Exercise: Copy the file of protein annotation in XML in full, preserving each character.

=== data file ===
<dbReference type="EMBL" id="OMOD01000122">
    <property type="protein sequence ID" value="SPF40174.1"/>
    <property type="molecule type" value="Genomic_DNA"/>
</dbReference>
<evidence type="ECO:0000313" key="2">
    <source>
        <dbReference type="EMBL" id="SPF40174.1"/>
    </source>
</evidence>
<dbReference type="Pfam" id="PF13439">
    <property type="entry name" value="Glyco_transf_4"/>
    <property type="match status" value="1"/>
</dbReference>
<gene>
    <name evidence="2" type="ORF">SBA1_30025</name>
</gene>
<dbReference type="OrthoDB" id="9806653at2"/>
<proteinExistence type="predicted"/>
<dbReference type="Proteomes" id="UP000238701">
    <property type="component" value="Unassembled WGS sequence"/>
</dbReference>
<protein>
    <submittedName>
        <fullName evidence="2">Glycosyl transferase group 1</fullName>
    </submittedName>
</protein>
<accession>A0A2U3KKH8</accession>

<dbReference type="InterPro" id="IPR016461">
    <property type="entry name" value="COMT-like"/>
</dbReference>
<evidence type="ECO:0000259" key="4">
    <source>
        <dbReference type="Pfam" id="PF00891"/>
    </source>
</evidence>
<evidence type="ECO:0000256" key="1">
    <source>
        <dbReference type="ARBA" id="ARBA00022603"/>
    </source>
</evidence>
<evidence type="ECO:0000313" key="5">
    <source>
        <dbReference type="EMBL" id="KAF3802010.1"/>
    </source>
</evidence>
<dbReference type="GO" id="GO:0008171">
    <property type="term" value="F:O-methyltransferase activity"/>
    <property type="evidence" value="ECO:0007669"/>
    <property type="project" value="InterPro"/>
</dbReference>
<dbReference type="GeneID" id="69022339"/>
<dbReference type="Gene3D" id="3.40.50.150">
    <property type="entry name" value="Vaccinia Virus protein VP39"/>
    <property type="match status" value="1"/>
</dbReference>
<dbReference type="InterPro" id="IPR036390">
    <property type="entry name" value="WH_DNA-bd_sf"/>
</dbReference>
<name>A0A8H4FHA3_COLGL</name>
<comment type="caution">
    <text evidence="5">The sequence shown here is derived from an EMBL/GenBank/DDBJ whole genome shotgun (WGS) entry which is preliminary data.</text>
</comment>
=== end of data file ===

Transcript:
<dbReference type="EMBL" id="OMOD01000122">
    <property type="protein sequence ID" value="SPF40174.1"/>
    <property type="molecule type" value="Genomic_DNA"/>
</dbReference>
<evidence type="ECO:0000313" key="2">
    <source>
        <dbReference type="EMBL" id="SPF40174.1"/>
    </source>
</evidence>
<dbReference type="Pfam" id="PF13439">
    <property type="entry name" value="Glyco_transf_4"/>
    <property type="match status" value="1"/>
</dbReference>
<gene>
    <name evidence="2" type="ORF">SBA1_30025</name>
</gene>
<dbReference type="OrthoDB" id="9806653at2"/>
<proteinExistence type="predicted"/>
<dbReference type="Proteomes" id="UP000238701">
    <property type="component" value="Unassembled WGS sequence"/>
</dbReference>
<protein>
    <submittedName>
        <fullName evidence="2">Glycosyl transferase group 1</fullName>
    </submittedName>
</protein>
<accession>A0A2U3KKH8</accession>

<dbReference type="InterPro" id="IPR016461">
    <property type="entry name" value="COMT-like"/>
</dbReference>
<evidence type="ECO:0000259" key="4">
    <source>
        <dbReference type="Pfam" id="PF00891"/>
    </source>
</evidence>
<evidence type="ECO:0000256" key="1">
    <source>
        <dbReference type="ARBA" id="ARBA00022603"/>
    </source>
</evidence>
<evidence type="ECO:0000313" key="5">
    <source>
        <dbReference type="EMBL" id="KAF3802010.1"/>
    </source>
</evidence>
<dbReference type="GO" id="GO:0008171">
    <property type="term" value="F:O-methyltransferase activity"/>
    <property type="evidence" value="ECO:0007669"/>
    <property type="project" value="InterPro"/>
</dbReference>
<dbReference type="GeneID" id="69022339"/>
<dbReference type="Gene3D" id="3.40.50.150">
    <property type="entry name" value="Vaccinia Virus protein VP39"/>
    <property type="match status" value="1"/>
</dbReference>
<dbReference type="InterPro" id="IPR036390">
    <property type="entry name" value="WH_DNA-bd_sf"/>
</dbReference>
<name>A0A8H4FHA3_COLGL</name>
<comment type="caution">
    <text evidence="5">The sequence shown here is derived from an EMBL/GenBank/DDBJ whole genome shotgun (WGS) entry which is preliminary data.</text>
</comment>